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reply to post by onecraftydude
 



Tips from a low carb dieter:

- almond flour. I cannot say this enough. Almond flour. It is manna. Ill give you a quick start, and you can just apply creative sense to it to make it better Take 1cup almond flour, 1/2 stick butter, and 4tbs of your favorite heat tolerant sweetener (erythritol isn't too bad, but all polyols tends to create stomache upset if you have more than a couple of tbsp in a 4 hr period, as they leach water from the intestinal walls). Mix the items together well, but the best bet is to not let the butter get warmer than room temp, or the almond flour kind of melts into it. You can also add nutmeg, if you like. Bake at 350 for about 10 mins or so. It is the best pie crust known to man. Honestly, far far far better than graham cracker crusts.

- coconut flour. It is nice to add into almond flour and flax if you are wanting a more cake like texture. It is also the star ingredient for some amazing low carb (gluten free) pancakes. I always take a few quarts of the batter with me when my son and I go hunting, so we can have a good breakfast before we head out in the morning (gives me time to fill each thermos with some french press coffee)

- Flax. This stuff will really add fiber to your diet, and is a great calorie/carb neutral filler for bread foods. I can make brownies that are outstanding. I also use a similar recipe to make banana nut bread, cranberry walnut muffins, blueberry muffins, lemon cake, so on and so forth.

with these three items and some creativity (and don't forget the egg....its the binder), i can account for a completely gluten free diet that is filling and satisfying. Of course, none of it tastes as good as a slice of white bread, or a flour tortilla. So its a choice, for sure.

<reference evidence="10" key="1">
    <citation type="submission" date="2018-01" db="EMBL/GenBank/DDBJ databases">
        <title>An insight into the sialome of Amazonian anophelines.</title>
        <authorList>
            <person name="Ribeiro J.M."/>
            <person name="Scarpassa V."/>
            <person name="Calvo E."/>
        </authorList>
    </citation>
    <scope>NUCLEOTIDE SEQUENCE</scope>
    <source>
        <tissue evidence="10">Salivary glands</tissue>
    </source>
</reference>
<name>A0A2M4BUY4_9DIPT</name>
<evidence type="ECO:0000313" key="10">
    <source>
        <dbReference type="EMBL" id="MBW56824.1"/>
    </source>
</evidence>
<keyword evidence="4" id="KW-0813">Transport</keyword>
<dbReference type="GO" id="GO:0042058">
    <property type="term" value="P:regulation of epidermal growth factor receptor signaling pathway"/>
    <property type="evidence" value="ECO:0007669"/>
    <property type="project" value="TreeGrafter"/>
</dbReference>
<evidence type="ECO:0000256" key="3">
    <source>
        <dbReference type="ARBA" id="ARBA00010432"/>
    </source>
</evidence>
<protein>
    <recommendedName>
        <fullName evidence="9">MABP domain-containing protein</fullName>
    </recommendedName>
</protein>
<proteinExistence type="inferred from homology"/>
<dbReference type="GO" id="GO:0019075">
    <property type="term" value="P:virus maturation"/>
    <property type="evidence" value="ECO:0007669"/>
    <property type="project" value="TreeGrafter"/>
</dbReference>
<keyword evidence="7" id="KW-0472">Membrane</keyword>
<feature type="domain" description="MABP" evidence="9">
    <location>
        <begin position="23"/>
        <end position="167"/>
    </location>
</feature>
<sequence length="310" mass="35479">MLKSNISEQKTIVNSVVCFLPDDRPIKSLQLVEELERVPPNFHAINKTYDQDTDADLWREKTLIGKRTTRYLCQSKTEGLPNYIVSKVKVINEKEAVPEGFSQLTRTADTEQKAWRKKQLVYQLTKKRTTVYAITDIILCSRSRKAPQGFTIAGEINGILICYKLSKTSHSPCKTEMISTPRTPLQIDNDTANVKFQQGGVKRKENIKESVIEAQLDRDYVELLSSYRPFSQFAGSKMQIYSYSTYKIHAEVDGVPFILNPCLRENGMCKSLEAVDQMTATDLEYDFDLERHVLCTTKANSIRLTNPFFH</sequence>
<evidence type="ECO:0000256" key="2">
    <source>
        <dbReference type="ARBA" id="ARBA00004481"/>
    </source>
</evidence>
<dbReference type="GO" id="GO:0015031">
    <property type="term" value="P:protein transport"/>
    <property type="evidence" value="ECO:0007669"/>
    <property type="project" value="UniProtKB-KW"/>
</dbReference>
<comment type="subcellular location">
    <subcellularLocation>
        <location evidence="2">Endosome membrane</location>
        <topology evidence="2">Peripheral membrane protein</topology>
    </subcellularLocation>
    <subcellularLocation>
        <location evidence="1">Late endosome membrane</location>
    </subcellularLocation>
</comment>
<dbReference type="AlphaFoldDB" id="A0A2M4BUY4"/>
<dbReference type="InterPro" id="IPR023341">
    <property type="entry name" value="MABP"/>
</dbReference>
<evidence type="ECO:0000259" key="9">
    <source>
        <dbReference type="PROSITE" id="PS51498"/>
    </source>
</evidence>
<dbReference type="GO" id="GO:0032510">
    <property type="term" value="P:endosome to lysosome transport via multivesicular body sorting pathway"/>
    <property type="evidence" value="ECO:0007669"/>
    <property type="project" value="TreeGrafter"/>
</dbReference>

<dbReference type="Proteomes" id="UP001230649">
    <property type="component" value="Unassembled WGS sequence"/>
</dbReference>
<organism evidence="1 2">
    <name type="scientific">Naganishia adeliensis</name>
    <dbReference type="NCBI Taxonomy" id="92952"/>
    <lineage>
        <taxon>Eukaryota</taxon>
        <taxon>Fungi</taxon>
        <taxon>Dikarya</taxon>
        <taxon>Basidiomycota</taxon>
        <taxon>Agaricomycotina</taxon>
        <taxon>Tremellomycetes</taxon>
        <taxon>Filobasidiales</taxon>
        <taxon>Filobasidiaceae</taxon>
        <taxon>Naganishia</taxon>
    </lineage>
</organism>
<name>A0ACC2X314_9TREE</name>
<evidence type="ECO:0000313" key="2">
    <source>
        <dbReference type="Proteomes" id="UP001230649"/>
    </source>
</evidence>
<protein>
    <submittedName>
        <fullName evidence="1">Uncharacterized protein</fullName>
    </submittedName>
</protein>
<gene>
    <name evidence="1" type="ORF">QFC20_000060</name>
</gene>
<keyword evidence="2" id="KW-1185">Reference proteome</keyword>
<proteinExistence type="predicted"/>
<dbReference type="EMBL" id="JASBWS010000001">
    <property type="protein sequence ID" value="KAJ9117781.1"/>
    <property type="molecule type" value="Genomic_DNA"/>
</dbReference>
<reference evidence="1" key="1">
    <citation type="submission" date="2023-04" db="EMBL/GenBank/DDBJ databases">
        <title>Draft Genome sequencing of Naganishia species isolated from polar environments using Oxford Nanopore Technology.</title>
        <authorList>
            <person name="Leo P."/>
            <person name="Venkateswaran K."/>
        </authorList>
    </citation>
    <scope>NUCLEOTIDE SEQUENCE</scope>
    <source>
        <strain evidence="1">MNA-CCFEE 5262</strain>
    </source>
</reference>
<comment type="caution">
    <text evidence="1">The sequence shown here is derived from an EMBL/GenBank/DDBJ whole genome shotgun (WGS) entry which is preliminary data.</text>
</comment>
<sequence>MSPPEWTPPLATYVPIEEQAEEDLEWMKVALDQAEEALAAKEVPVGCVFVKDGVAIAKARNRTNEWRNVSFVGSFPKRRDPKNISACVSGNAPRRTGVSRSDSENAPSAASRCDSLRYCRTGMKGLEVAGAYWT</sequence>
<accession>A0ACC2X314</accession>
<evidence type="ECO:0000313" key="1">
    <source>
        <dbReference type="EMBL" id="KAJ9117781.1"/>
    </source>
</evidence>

edit on 30-11-2012 by bigfatfurrytexan because: (no reason given)



posted on Nov, 30 2012 @ 01:36 AM
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Originally posted by severdsoul
reply to post by bigfatfurrytexan
 


guess i'm screwed since due to health i'm on a
mainly carb diet. *LOL*


Well....depends on if you are carb sensitive or not. If you are, you will gain weight. If not, you likely will not gains as much nearly as fast.

What health problem? like, not maintaining weight? People don't generally get a high carb diet prescribed without having some issues with wasting.



posted on Dec, 5 2012 @ 05:25 PM
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reply to post by onecraftydude
 


Glad to hear that this is working for you and you have enjoyed some weight loss. The thyroid is a tricky thing, when mine was overactive (Graves' Disease) I could, and did, eat everything in sight and still lost weight. Now that is has been rendered inactive by irradiation, I seem to hang onto to every pound with a death grip (maybe a bad visual). So much is not known about how it affects us and I find that doctors do not seem take it seriously, even the endocrinologist I saw was very vague with treatment.

With the Christmas baking season coming I am going to need to come up with better options to the traditional shortbread feast. Keep up the good work with your diet, you may be my inspiration to get back to my bread making experiments.

Namaste,
YogaGinns



posted on Dec, 5 2012 @ 05:35 PM
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reply to post by bigfatfurrytexan
 


BFFT, thanks for the pie crust suggestion you are a wealth of information...wish you were my neighbour because I would be on your doorstep begging for scraps.

On vacation for a week, so maybe I will have more time to spend in the kitchen treating myself to healthier foods. Thanks again.

Namaste,
YogaGinns



posted on Dec, 5 2012 @ 05:50 PM
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Originally posted by mcrom901
evolvify.com...


Thanks for the link, it is going to take me awhile to digest all that information.

BTW I love your avatar.

Namaste,
YogaGinns



posted on Jan, 10 2013 @ 03:50 PM
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I have come across yet another link that warns that wheat is not the wonderful food the agribusiness would like us to believe.

www.wakingtimes.com...

I really need to stop making excuses and start to seriously get this grain out of my diet. Its my lazy side that wants to hang onto the convenience of grocery store breads and bakery items. If only I had a dietitian to look after me. *sigh* not likely to happen.

Namaste,
YogaGinns



posted on May, 30 2015 @ 11:53 AM
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Sorry to tag to an old thread, but I wanted to give my story on Wheat Belly and what a grain free diet has done for me.